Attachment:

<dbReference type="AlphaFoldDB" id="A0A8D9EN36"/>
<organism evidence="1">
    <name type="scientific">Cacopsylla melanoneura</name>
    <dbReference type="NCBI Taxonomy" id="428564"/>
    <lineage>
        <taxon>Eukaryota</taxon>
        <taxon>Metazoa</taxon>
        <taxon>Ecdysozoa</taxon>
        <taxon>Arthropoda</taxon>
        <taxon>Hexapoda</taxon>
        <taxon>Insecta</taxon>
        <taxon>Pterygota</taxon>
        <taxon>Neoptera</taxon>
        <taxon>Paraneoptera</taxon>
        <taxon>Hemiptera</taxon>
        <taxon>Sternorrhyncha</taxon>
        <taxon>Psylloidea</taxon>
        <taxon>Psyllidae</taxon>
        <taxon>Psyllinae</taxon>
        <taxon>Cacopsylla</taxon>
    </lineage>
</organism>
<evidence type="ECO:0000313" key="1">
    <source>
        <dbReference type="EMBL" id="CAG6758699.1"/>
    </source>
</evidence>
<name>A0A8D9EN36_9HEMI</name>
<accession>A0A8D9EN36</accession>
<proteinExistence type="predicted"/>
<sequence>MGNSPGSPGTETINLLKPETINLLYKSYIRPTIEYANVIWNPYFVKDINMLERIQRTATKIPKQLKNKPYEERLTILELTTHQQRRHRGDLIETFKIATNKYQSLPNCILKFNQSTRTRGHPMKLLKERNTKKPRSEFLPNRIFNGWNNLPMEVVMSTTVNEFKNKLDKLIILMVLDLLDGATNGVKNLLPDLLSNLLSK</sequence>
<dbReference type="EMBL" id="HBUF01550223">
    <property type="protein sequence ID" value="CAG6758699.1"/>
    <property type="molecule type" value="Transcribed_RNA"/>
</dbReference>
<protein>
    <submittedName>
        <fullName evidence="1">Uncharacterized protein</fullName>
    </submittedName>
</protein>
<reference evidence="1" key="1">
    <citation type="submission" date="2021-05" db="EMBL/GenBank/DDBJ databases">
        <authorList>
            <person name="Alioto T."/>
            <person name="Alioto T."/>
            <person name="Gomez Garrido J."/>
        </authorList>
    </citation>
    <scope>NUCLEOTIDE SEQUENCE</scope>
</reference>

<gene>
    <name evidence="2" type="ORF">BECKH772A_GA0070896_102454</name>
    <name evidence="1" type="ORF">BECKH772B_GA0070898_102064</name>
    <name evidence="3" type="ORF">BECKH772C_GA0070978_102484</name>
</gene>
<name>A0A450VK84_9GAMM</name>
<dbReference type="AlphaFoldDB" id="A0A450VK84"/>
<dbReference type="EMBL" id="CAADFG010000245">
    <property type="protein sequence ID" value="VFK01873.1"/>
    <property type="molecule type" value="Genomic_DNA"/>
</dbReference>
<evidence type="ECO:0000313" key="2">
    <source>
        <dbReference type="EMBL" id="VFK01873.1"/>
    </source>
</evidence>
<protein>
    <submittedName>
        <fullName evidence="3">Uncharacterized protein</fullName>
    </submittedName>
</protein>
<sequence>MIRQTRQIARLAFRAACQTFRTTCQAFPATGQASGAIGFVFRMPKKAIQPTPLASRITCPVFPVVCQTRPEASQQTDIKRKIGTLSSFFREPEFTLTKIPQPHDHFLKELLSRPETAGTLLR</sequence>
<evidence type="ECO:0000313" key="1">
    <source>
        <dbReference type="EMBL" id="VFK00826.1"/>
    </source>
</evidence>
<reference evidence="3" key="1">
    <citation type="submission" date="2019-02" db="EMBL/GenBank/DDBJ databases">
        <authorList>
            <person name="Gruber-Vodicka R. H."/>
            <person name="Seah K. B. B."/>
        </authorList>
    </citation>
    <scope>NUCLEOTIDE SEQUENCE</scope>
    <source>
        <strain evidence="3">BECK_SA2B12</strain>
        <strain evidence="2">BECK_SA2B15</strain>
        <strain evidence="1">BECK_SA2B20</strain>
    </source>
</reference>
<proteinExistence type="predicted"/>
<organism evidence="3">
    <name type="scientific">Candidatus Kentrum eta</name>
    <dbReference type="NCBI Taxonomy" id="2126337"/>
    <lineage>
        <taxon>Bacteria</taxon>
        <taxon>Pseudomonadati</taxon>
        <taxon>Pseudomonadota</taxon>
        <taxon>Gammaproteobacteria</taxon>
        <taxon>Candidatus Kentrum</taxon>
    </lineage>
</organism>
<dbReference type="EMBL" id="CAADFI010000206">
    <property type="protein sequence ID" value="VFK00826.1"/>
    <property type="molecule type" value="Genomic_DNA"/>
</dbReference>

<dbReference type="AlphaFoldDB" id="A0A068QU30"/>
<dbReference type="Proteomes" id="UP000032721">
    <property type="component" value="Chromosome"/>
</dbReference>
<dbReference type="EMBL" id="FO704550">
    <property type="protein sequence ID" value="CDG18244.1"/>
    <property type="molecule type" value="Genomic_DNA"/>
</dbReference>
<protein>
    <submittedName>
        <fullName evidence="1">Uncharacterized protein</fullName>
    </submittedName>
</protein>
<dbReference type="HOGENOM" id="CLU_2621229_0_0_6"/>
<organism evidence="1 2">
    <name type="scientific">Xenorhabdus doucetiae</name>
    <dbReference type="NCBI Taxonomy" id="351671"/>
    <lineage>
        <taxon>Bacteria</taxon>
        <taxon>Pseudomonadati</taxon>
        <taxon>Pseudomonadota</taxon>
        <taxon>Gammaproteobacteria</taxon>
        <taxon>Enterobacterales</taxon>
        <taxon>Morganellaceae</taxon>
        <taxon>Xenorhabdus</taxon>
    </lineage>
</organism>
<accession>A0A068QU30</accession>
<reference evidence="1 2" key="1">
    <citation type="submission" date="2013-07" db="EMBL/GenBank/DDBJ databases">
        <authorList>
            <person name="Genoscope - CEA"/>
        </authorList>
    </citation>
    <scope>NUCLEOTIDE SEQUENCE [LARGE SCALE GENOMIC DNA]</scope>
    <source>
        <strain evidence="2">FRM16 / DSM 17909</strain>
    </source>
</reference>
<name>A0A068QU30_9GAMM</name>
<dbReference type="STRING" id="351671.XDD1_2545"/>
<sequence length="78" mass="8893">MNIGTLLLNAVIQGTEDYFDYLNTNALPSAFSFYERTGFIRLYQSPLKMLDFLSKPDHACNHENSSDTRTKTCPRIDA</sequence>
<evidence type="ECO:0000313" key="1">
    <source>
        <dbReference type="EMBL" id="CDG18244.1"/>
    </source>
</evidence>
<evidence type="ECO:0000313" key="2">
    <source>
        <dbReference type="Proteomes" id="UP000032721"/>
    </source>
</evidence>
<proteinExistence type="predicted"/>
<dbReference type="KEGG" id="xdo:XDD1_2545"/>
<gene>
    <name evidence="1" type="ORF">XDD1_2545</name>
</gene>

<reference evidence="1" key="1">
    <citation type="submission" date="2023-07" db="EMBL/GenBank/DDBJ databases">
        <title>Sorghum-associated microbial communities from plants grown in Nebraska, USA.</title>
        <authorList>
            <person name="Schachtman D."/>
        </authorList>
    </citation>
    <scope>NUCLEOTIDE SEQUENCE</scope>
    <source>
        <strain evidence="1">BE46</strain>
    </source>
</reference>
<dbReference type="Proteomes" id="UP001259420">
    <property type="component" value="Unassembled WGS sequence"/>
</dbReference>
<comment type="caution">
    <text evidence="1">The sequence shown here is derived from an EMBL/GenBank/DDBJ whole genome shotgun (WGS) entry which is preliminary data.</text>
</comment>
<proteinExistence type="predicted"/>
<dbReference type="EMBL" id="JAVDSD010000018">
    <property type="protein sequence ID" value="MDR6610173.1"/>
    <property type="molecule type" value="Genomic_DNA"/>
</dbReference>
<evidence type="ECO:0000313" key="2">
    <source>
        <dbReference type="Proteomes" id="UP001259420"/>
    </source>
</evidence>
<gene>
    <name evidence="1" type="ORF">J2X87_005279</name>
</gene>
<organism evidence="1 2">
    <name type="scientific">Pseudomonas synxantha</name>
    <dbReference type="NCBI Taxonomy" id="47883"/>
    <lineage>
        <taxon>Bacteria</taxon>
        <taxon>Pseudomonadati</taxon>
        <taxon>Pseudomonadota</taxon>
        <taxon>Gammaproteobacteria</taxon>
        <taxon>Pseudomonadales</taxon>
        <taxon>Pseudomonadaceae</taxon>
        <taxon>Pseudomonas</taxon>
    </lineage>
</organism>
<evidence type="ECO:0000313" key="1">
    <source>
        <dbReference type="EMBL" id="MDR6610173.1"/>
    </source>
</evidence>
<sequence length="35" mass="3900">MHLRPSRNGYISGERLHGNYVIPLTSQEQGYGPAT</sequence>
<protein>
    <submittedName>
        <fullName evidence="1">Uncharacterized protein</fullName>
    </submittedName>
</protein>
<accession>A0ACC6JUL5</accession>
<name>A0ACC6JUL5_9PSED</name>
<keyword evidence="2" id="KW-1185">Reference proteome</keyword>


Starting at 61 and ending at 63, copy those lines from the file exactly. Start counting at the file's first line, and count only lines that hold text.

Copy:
</dbReference>
<evidence type="ECO:0000313" key="2">
    <source>